In the first innings, Saud Shakeel has 334 runs at an average of 33.4. A majority of those runs came in two drawn games where he scored 142 and 81. In games with results, he has scored 64 first innings runs at an average of 12.8. His poor returns could be attributed to the fact that he may not be as comfortable against pace as he is against spin; his batting position doesn’t help that. Batting at number 3, he has often had to come in early to face the new ball and has perished to early movement off a fresh pitch. If he were to bat lower, his first innings returns might have been better.
In the second innings, however, he is a major asset to have in your team. He has 636 second-innings runs at an average of 90.8, with an average of 127.0 in result games. True to form, Saud has been dismissed more times by pacers than spinners this QeA Trophy.
Everything points to Saud being perhaps the best player of spin in the country; however, his batting at #3 this season has magnified his problems against pace. He is still in line for an international call up with his consistent run-scoring in previous seasons hard to ignore. Still, one would hope that the national team will ease him into the batting line up rather than throw him into the deep end by batting him at No. 3 in international cricket.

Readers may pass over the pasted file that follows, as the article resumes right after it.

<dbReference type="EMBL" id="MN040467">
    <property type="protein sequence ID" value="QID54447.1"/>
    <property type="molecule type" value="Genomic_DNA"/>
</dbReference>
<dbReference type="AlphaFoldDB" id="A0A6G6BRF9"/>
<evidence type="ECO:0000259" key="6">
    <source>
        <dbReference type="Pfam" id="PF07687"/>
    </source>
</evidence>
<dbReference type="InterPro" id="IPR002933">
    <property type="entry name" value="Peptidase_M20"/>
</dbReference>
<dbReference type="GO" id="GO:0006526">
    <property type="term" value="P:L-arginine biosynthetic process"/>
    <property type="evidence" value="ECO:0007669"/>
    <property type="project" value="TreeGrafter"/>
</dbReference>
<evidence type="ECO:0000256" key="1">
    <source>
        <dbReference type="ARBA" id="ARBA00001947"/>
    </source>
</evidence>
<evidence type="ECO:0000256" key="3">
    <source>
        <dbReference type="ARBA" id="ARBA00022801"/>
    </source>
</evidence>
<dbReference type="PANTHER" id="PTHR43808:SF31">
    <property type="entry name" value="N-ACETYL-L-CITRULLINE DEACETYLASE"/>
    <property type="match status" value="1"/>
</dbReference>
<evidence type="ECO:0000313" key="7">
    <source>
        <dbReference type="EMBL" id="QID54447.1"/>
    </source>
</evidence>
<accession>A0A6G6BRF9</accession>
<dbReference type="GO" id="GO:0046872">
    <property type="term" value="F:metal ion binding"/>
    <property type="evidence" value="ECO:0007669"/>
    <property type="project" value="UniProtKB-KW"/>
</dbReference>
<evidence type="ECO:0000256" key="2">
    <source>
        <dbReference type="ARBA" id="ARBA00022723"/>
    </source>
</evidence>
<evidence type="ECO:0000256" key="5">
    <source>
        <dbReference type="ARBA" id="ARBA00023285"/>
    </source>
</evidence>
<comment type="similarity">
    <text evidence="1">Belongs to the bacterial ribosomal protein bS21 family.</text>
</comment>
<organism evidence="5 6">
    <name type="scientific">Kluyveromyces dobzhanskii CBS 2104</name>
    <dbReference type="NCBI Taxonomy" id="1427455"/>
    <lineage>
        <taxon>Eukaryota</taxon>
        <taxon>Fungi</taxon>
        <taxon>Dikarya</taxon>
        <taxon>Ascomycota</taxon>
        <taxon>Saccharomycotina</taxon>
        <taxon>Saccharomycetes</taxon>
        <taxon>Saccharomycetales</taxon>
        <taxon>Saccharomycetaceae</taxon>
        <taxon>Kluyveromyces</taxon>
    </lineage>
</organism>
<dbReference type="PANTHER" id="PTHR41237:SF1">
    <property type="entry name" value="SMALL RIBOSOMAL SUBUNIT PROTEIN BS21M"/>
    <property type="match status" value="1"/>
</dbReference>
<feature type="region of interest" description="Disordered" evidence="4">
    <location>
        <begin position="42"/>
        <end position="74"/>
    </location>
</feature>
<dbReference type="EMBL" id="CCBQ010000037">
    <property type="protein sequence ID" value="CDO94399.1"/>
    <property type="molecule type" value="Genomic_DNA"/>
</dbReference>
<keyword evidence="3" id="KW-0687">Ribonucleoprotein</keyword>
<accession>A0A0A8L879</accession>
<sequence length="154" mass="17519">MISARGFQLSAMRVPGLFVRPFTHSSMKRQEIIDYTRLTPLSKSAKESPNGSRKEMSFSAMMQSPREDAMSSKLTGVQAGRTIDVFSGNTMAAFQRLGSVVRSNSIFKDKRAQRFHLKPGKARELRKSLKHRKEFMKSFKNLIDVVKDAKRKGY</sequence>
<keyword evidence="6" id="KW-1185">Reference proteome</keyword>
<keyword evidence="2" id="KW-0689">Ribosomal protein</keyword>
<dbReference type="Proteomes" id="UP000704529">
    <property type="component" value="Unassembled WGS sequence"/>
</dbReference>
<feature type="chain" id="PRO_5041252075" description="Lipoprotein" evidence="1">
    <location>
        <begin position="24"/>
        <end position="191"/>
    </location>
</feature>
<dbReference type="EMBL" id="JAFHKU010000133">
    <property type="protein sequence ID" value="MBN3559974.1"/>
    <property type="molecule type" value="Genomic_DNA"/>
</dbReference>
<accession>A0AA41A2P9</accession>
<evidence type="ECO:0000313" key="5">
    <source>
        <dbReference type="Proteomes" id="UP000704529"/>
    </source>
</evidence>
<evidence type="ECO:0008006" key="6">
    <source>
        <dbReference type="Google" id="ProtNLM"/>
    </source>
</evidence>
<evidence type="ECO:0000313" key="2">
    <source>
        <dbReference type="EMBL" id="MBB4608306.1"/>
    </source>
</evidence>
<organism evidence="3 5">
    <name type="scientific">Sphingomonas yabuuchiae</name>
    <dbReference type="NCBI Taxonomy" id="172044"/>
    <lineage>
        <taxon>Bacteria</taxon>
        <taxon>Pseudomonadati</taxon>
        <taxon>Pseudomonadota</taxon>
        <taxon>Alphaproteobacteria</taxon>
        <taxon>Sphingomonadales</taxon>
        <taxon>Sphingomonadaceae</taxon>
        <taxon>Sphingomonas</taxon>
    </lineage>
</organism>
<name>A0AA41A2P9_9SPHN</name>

Salman Ali Agha – A Madman Comfortable Everywhere
Sindh had set Southern Punjab a target of 370 with four sessions left in the game. Walking in with the score at 152 for 3 with roughly 60 overs left in the day, a sane man would’ve put his head down and started the blockathon, but as the title tells you, Salman Ali Agha is not that type of guy. He proceeded to hammer 100 off 112 deliveries and brought his team to the doorstep of victory as Southern continued their (now unsuccessful) title charge.
It was an innings that has typified Salman’s approach this season. He finished the season with not only 941 runs at an average of 58.8 but an SR of 75.8 to boot. Needless to say, no batsman has more runs at a higher strike rate.
Salman also doesn’t have a skewed innings break up. He has 536 first-innings runs at an average of 53.6, and 405 second-innings runs at an average of 67.5. His SRs don’t widely differ from innings to innings either – 77 in the first and 75 in the second.
He has 418 runs at spin-dominant grounds at an average of 52.3 and 523 runs at pace-dominant grounds at an average of 65.4. He has been shuffled up and down the order; this season, he has batted at #3, #5, and #6. His lowest average is 44.9 at No.5. Agha has been a major contributor to his team wins with 317 runs at 52.3, but he doesn’t go missing when they lose either – he has 342 runs at 42.3 in losses. His two not outs have inflated his average in draws to 142.5, but the total runs are only 285.